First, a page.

For the Greek bread, see Paximathia.
Native name: Παξιμάδια

The Paximadia in the distance with
the monastery of Preveli in the foreground.
Coordinates 35°00′29″N 24°35′28″E / 35.008°N 24.591°E / 35.008; 24.591Coordinates: 35°00′29″N 24°35′28″E / 35.008°N 24.591°E / 35.008; 24.591
Archipelago Cretan Islands
Total islands 2
Area 1.75 km2 (0.68 sq mi)
Region Crete
Regional unit Rethymno
Population 0

Paximadia (Greek: Παξιμάδια, "rusks") are two small uninhabited islands in the gulf of Mesara located approximately 12 km (7 mi) south of Agia Galini in Rethymno regional unit. They are in the Libyan Sea next to the southern coast of Crete. Due to their close proximity to one another, the two islands appear as one from a distance.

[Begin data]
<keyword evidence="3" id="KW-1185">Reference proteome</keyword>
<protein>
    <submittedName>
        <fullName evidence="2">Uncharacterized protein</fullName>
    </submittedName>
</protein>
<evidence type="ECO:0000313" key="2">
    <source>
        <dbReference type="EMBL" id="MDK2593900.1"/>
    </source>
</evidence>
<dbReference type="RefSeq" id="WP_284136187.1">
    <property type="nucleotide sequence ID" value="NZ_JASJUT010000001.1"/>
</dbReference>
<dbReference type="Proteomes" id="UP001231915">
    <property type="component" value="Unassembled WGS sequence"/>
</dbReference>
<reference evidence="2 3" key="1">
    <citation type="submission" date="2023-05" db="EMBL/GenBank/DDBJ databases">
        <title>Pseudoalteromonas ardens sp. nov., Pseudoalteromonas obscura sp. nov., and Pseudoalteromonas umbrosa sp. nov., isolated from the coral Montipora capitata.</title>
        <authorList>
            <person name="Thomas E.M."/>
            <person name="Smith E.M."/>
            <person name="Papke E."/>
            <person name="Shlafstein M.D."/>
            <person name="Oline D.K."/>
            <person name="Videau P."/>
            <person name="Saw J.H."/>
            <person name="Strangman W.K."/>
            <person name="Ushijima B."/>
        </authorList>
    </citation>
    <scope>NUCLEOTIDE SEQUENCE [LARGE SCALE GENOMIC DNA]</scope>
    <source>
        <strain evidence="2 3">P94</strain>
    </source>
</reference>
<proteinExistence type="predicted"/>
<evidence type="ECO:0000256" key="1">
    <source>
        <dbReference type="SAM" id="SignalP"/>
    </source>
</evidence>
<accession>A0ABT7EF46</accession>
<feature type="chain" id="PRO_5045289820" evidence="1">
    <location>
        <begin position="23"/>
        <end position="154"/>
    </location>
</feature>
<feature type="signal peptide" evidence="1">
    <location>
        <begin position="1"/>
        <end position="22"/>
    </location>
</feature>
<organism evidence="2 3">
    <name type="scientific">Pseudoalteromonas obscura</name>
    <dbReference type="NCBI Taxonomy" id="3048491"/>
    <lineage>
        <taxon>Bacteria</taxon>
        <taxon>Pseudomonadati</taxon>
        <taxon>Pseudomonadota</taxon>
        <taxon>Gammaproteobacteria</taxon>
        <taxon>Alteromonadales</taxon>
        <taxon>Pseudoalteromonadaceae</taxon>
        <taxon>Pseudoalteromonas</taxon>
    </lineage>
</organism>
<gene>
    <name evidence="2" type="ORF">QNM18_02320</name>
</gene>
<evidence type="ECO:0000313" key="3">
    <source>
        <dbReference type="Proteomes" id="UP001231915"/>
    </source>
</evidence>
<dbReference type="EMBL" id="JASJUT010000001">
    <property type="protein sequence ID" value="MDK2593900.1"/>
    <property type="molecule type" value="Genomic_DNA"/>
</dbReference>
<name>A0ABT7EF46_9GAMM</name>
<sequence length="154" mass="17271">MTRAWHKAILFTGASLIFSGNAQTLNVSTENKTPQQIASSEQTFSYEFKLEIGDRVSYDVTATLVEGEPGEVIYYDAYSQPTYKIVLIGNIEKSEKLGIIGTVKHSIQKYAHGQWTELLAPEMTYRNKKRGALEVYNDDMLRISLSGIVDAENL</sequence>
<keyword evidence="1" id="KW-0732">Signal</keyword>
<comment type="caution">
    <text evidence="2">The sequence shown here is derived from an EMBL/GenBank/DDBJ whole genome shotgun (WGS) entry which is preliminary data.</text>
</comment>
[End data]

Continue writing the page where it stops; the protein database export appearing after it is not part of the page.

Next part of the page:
Locals often refer to the islands as Elephantaki because it looks like a baby elephant that is lying down, in the water, with its trunk facing west. The name attributed to the islands today is due to their resembling dry Cretan biscuit known as Paximadi (the plural being Paximadia). In ancient Crete they were also known as Dionysioi after the god Dionysus and also as Letoai after the goddess Leto who was worshipped at Phaistos, where she was also known as Fitii in ancient times.


In Cretan mythology it is believed that the goddess Leto gave birth to the god Apollo and the goddess Artemis on these islands.


There are isolated sand beaches on these islands that can be reached via boat from Aghia Galini.


The Paximadia islands played a central role in the German novel Der kretische Gast (The Cretan Guest) by Klaus Modick.

See also

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